Search Results: "Mia March"


BOOK REVIEW

THE MERYL STREEP MOVIE CLUB by Mia March
FICTION & LITERATURE
Released: June 19, 2012

"A heartwarming, spirit-lifting read just in time for beach season."
When Lolly Weller summons her daughter and nieces home to The Three Captains' Inn, her announcement that she has been diagnosed with cancer is just one of many life-changing secrets to be told. Read full book review >

BOOK REVIEW

MIA by Edward Z. Epstein
BIOGRAPHY & MEMOIR
Released: July 9, 1991

"Not in any sense a companion volume to Eric Lax's richly researched, intimate Woody Allen (p. 457). (Sixteen pages of b&w photographs—not seen.)"
Uninspired life of the little-girl-lost actress, by the authors of Paul and Joanna, Brando, Loretta Young, Jane Wyman, etc., etc. Here's a book as shallow as any scissors-and-paste job, with as little fresh material. Read full book review >

BOOK REVIEW

MARCH by John Lewis
GRAPHIC NOVELS & COMIC BOOKS
Released: Aug. 2, 2016

"This memoir's unique eyewitness view of epochal events makes it essential reading for an understanding of those times—and these. (Graphic memoir. 11 & up)"
A living icon of the civil rights movement brings his frank and stirring account of the movement's most tumultuous years (so far) to a climax. Read full book review >

BOOK REVIEW

MARCH by Geraldine Brooks
FICTION & LITERATURE
Released: March 7, 2005

"The battle scenes are riveting, the human drama flat."
Brooks combines her penchant for historical fiction (Year of Wonders, 2001, etc.) with the literary-reinvention genre as she imagines the Civil War from the viewpoint of Little Women's Mr. March (a stand-in for Bronson Alcott). Read full book review >

BOOK REVIEW

MARCH by John Lewis
GRAPHIC NOVELS & COMIC BOOKS
Released: Jan. 20, 2015

"'We're gonna march'—oh, yes. (Graphic memoir. 11 & up)"
Heroism and steadiness of purpose continue to light up Lewis' frank, harrowing account of the civil rights movement's climactic days—here, from cafeteria sit-ins in Nashville to the March on Washington. Read full book review >

BOOK REVIEW

MARCH by John Lewis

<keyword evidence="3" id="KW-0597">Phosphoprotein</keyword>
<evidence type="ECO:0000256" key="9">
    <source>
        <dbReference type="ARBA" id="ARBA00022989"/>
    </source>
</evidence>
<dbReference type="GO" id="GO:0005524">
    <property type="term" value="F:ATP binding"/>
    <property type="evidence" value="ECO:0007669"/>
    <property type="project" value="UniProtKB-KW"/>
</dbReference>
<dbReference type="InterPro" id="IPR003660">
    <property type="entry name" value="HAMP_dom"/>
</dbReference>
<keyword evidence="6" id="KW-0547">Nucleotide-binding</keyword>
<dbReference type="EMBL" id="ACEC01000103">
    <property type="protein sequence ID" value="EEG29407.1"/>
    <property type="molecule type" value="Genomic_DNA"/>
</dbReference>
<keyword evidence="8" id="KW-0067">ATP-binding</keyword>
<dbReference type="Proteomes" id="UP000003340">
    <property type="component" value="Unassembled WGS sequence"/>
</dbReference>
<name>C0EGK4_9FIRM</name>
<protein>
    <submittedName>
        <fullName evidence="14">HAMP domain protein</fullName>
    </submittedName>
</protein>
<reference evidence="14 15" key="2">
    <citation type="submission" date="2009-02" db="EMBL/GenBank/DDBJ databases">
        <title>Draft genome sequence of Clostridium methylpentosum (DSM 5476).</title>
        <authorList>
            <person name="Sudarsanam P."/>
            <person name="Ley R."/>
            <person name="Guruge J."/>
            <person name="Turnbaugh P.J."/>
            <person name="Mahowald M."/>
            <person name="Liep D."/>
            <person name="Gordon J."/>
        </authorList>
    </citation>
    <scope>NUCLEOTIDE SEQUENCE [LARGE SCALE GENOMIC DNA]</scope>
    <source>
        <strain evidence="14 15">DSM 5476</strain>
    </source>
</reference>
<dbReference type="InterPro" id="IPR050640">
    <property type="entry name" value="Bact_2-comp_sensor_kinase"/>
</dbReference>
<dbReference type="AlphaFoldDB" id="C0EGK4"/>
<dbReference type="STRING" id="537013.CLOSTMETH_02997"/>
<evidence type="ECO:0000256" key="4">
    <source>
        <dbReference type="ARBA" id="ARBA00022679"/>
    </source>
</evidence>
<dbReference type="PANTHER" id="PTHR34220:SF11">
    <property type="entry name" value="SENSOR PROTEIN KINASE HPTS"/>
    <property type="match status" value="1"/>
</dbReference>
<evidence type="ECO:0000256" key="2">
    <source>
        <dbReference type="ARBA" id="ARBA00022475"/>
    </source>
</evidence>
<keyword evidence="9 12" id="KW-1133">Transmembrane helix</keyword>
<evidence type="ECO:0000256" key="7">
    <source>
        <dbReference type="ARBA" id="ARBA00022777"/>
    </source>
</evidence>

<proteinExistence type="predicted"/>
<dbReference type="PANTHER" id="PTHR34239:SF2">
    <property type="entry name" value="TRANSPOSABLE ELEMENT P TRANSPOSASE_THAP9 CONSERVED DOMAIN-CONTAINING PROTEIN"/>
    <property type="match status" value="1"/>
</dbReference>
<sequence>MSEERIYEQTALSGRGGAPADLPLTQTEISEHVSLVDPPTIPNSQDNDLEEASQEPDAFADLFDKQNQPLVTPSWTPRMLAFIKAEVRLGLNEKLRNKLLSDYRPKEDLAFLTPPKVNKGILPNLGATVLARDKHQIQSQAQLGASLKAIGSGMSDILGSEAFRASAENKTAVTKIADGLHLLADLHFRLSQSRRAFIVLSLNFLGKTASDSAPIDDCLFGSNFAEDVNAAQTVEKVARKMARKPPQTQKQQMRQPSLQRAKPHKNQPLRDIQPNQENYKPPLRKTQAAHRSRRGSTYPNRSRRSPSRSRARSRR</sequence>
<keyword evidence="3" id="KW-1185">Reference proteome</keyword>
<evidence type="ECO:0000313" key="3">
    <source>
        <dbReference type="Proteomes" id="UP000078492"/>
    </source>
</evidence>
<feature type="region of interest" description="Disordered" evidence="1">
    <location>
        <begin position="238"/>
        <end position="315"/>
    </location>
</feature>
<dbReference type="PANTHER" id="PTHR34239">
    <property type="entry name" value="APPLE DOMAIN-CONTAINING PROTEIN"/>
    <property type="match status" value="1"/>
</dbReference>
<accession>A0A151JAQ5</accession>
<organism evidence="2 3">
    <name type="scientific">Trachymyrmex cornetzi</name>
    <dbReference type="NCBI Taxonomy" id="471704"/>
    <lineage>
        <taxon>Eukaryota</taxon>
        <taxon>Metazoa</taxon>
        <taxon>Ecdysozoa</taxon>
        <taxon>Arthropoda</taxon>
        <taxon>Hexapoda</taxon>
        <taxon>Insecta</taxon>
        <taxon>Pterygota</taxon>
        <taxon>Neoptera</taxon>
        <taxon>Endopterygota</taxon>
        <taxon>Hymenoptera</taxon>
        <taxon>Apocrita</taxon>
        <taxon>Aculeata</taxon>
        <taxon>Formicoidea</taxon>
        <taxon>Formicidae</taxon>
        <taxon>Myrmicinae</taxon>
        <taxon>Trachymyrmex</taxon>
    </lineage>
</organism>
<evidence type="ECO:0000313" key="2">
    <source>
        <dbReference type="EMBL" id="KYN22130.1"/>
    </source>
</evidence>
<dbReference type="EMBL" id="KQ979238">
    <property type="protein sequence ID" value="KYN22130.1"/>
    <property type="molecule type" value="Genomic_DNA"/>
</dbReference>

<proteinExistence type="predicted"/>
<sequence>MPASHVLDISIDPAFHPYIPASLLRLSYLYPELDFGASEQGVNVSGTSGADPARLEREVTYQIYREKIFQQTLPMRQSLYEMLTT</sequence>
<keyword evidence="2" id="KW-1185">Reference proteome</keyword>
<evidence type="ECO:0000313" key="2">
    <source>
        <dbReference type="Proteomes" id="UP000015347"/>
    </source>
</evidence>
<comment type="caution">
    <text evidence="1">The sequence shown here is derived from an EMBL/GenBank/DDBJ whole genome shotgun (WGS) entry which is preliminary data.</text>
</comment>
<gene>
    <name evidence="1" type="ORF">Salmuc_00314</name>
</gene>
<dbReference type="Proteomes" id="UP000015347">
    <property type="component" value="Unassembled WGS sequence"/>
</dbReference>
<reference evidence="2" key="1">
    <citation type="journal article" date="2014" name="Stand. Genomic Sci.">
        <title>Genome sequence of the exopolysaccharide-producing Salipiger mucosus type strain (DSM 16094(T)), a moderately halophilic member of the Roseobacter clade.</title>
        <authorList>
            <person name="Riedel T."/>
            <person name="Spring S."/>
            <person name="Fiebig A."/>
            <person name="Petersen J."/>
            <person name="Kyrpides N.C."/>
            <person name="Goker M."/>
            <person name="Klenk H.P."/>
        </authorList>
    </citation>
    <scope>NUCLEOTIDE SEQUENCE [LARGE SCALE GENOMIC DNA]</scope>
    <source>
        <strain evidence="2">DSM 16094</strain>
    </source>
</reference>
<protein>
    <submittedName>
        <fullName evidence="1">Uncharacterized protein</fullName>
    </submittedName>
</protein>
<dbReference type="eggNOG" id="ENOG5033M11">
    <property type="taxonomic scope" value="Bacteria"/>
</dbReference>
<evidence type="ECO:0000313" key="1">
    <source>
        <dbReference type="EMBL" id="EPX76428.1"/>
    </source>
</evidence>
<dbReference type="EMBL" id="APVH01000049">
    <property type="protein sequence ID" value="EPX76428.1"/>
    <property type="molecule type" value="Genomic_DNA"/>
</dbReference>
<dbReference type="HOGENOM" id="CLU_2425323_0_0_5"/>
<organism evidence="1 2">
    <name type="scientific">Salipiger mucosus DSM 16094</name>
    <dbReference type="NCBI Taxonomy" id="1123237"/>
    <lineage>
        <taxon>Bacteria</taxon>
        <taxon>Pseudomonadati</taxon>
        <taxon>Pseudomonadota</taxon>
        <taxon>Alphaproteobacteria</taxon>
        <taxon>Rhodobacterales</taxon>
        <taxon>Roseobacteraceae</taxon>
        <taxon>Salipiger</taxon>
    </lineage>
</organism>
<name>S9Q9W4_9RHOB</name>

CHILDREN'S
Released: Aug. 13, 2013

"A powerful tale of courage and principle igniting sweeping social change, told by a strong-minded, uniquely qualified eyewitness. (Graphic memoir. 11-15)"
Eisner winner Powell's dramatic black-and-white graphic art ratchets up the intensity in this autobiographical opener by a major figure in the civil rights movement. Read full book review >

BOOK REVIEW

ALL ABOUT MIA by Lisa Williamson
YOUNG ADULT
Released: Sept. 12, 2017

"Readers will root for Mia to get her act together on her chaotic, hilarious journey to self-discovery. (Fiction. 14-18)"
Between academic superstar Grace and Olympics-caliber swimmer Audrey, middle-sister Mia (talent: getting wasted) can't shake the "trouble" label. Read full book review >

BOOK REVIEW

MIA THE MEEK by Eileen Boggess
CHILDREN'S
Released: Nov. 1, 2006

"Borderline farce, but fun and funny. (Fiction. 10-14)"
An insecure freshman sets out to improve her self-esteem in this hilarious tale of teen transformation. Read full book review >

BOOK REVIEW

MIA THE BEACH CAT by Wolfram Hänel
ANIMALS
Released: Dec. 1, 1994

"1530). (Fiction. 7-9)"
Maggie is spending her holiday with her parents and her stuffed tiger at the sea, but her parents' idea of a good time is relaxing for hours in the sun, and her tiger is not really made for water sports. Read full book review >

BOOK REVIEW

MIA AND WOODY by Kristi Groteke
BIOGRAPHY & MEMOIR
Released: May 16, 1994

"Followers of this most lurid of family feuds will find Groteke a rare source: a spankingly sensible insider whose allegiances don't seem to circumscribe what she reports."
The nanny's-eye view of the Woody Allen-Mia Farrow meltdown. Read full book review >

BOOK REVIEW

ZAC AND MIA by A.J. Betts
FICTION & LITERATURE
Released: Sept. 2, 2014

"Above average in this burgeoning subgenre; it's the healing powers of friendship, love and family that make this funny-yet-philosophical tale of brutal teen illness stand out. (Fiction. 14 & up)"
Desperate to reconnect with the outside world, teen bone marrow recipient Zac's very precise mind is distracted by the arrival of new cancer patient Mia in the 4-by-5-meter room next to his. Read full book review >